7. Whenever possible, suppliers should invest in regular staff and ongoing customer service training. More than once in the last six months I’ve been informed that unsatisfactory service levels were due, in part, to the nature of transient staff.
  8. For a variety of personal and religious reasons vegetarians have elected not to eat meat, fish and/or poultry. Setting a hunk of meat down in front of a vegetarian, even as a place holder until an alternate meal can be identified and served, will likely not be well received.
  9. Buffet lines are akin to a culinary guessing game. Although it may be impractical to list and post the ingredients for every dish on a placard, do label for the most common types of special dietary needs and food allergies (e.g., vegetarian, vegan, gluten-free, nuts).
  10. Food allergies are increasingly more prevalent and equally challenging to navigate in a group setting. Here’s a brief primer about event planning and food allergy awareness that identifies the precautions we can take to eliminate possible cross contamination.

So, my question to you is this: Are you familiar with the dietary needs of your attendees? How are they handled? Are your attendees with special dietary needs and food allergies treated like second-class citizens? What will you do to improve their experience moving forward?


2 Responses to “Don’t feed the attendees: 10 insights for your next food function”


  1. August 14, 2013 at 3:38 pm

    First of all, hope you feel better Aaron!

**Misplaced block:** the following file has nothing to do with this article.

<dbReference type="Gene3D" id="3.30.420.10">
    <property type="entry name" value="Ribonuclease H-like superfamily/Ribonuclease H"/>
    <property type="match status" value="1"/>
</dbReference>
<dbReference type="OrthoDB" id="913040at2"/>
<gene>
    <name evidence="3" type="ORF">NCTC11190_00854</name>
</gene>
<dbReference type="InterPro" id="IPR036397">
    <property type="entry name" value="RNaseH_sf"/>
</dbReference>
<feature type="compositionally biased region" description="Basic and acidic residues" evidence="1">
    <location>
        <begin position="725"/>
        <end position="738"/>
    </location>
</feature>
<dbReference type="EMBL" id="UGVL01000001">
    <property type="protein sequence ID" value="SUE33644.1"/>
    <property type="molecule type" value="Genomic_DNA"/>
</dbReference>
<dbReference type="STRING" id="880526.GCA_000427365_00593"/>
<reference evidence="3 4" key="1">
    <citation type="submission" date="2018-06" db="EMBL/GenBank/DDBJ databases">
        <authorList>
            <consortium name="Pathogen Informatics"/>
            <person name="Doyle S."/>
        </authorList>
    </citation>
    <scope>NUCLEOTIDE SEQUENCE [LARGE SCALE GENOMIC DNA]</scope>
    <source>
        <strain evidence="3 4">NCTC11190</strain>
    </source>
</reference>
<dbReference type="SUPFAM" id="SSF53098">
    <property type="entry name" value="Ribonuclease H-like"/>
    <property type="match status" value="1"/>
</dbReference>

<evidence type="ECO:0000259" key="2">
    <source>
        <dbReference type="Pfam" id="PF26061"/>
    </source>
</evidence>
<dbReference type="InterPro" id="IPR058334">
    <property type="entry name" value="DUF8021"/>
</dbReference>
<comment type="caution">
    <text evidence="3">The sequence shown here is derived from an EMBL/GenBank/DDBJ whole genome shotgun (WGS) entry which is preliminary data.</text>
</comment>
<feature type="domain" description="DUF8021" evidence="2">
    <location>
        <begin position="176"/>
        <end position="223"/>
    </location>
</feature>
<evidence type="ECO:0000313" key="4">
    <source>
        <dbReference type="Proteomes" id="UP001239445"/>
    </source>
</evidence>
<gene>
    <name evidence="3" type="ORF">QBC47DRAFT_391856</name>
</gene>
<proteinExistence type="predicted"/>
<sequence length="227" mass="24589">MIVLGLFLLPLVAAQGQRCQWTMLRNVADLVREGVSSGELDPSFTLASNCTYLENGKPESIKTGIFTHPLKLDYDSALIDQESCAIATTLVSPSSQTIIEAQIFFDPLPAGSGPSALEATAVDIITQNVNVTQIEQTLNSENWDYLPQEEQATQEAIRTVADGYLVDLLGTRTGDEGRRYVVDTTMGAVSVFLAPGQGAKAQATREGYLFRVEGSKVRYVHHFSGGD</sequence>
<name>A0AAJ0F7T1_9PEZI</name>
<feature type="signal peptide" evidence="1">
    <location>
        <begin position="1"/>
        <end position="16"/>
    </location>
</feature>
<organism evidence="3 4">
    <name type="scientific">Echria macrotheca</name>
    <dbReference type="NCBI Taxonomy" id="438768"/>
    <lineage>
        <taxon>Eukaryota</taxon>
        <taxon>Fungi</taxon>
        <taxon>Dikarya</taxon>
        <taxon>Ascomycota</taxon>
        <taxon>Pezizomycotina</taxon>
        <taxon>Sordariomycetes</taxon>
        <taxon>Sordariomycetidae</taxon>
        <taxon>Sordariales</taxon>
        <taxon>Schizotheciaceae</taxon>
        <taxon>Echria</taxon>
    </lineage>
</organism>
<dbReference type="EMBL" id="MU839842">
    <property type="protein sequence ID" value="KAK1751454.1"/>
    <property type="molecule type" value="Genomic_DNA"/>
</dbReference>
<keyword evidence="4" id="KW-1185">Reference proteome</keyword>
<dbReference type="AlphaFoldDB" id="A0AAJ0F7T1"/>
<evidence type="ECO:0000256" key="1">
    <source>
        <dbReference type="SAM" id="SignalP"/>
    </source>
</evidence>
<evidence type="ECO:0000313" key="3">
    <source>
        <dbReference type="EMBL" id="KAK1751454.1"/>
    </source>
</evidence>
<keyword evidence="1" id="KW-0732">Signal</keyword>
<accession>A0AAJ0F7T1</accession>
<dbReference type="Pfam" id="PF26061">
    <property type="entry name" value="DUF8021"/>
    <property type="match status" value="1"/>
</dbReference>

I agree with much of what you wrote. I have a dairy allergy and butter makes me feel like I’ve got knives in my throat. Not pretty.

    Anyhow, does ASAE know about your food issues? They have been very good to me – providing menus in advance and ordering what is safe for me to eat at meals like Wednesday’s lunch.

    I love when I can attend meetings and feel safe to eat. The notes on buffets about vegan, dairy-free, nut-free, etc are huge help. And I always travel with food. I get grumpy when I get really hungry. 😉

    Thanks for putting some light on a growing issue.

  2. August 15, 2013 at 3:53 pm

    Cynthia:

    Thanks for commenting – and I’m sorry I missed you at the annual meeting. Believe it or not, I’m still hanging on to “the plague.” Here’s to hoping a restful weekend will knock it out of me.

    Re: your questions:

    1. I always register for events as a vegetarian, identifying my specific dietary requirements at that time. Whether or not it is requested, I would recommend others do the same.

    2. I always tell the server as early as possible during the meal service that I will require a vegetarian entrée. It’s been my experience, however, that this individual is generally not well-prepared to handle this request. And, in the most egregious cases, this person acts “put out” by the special accommodation.

    Nevertheless, I’m happy to hear your experience has been different. It gives me hope that this issue may have been an isolated incident during an otherwise exceptional event.

    Best,

    –aaron


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meet aaron

Association learning strategist & meetings coach. Founder & president of Event Garde. Passionate about cooking, running, blogging, old homes, unclehood & pet parenting (thanks to Lillie the pup).

meet kristen

Writer, editor, public relations professional. Digital content manager. Proud mom of three. Total word geek. Spartan for life.